new survey, from video game and tech retailer, Currys revealed that 53% of gamers intentionally stay up late on a work night to play video games. This action has been coined as “revenge bedtime procrastination”, which refers to a phenomenon in which people put off going to bed to engage in activities that they don’t have time for during the day.

By doing so, however, these gamers may be impacting how they perform at work. A 2007 study titled “Impaired sleep after bedtime stress and worries” in Biological Psychology found that employees who suffer from poor sleep are less productive and make more errors at work. The study indicated that sleep-deprived individuals have difficulty concentrating, leading to decreased workplace performance.

As well as swapping sleep for button bashing, 38% of gamers have also admitted to playing video games during their work day, when they should be working, and 28% have called in sick just so they can play video games.

57% say that they incorporate gaming skills, such as leadership, communication and problem solving into their working day

However, gaming also has a positive influence on workers, the same survey revealed that 44% of gamers believe their video gaming hobby makes them better workers, with more than half of all UK gamers (57%) saying that they incorporate gaming skills, such as leadership, communication and problem solving into their working day. These same skills were listed in the top 10 most in-demand skills for employers in the latest LinkedIn job listing analysis.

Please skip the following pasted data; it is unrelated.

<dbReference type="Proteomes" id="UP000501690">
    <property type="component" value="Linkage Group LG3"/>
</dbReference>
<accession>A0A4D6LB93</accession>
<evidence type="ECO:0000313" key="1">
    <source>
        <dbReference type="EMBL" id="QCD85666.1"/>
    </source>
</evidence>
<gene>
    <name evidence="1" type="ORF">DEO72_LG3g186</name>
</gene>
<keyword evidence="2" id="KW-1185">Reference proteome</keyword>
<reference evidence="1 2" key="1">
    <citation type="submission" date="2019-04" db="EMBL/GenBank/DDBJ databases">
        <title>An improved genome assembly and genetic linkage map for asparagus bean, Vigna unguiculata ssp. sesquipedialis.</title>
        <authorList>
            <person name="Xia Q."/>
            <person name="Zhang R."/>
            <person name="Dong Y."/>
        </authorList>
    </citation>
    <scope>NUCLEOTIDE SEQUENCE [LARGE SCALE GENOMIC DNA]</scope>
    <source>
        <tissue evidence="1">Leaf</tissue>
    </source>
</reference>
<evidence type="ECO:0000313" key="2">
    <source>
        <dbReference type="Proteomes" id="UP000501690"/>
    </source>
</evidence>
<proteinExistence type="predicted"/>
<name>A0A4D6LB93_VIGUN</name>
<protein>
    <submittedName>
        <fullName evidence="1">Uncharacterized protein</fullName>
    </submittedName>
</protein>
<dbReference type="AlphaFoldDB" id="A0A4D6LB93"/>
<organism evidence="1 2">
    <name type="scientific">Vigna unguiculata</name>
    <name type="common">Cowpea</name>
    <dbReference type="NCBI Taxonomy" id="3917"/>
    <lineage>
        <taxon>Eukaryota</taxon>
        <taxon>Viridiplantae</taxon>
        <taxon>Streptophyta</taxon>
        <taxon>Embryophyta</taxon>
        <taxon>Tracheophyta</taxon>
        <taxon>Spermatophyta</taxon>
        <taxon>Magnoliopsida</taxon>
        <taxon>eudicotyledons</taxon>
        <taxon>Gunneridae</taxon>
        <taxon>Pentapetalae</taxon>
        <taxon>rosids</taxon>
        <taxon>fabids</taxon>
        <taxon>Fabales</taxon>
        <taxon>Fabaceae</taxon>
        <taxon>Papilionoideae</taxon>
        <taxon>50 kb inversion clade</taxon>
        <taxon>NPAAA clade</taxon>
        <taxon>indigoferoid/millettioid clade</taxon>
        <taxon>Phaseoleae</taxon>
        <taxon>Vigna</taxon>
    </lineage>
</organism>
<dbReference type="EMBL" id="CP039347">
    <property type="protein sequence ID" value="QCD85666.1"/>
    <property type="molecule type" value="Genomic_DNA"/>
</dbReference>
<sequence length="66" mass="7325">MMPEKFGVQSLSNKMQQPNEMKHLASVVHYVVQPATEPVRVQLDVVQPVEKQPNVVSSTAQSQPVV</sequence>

LinkedIn’s 2024 analysis of job listings, recruiter messages, and the skills possessed by recent hires found that soft skills reign supreme for UK employers in 2024, comprising most of the top 10 in-demand skills. Skills that topped the list were communication, customer service, management, leadership, and teamwork, 57% of UK gamers asked say they have developed some of these skills through playing video games, and regularly apply them to their work.

According to Dr Daniel Wheatley, Reader in Business and Labour Economics based in the Department of Management at the University of Birmingham skills acquired through leisure activities can actually be leveraged in a professional setting, he said: “We gain skills and experience every day from our leisure activities – ‘every day is a school day’.

“Gaming is one of those hobbies that requires several skills, including problem-solving, resource and time management, communication, hand-eye coordination, and more. This has been recognised by employers in some cases with the ‘gamification’ of training and work tasks present in some industries and organisations.”

And it isn’t just the soft skills refined during playing games which have a positive impact on a person’s performance at work. Nearly half of respondents (46%) stated they feel happy when gaming, 43% said that they feel relaxed, while 36% stated they feel excitement. As a result, 60% of gamers in the study said that taking annual leave to play games makes them more productive at work and 39% of gamers said they have, in fact, taken time off to just play video games.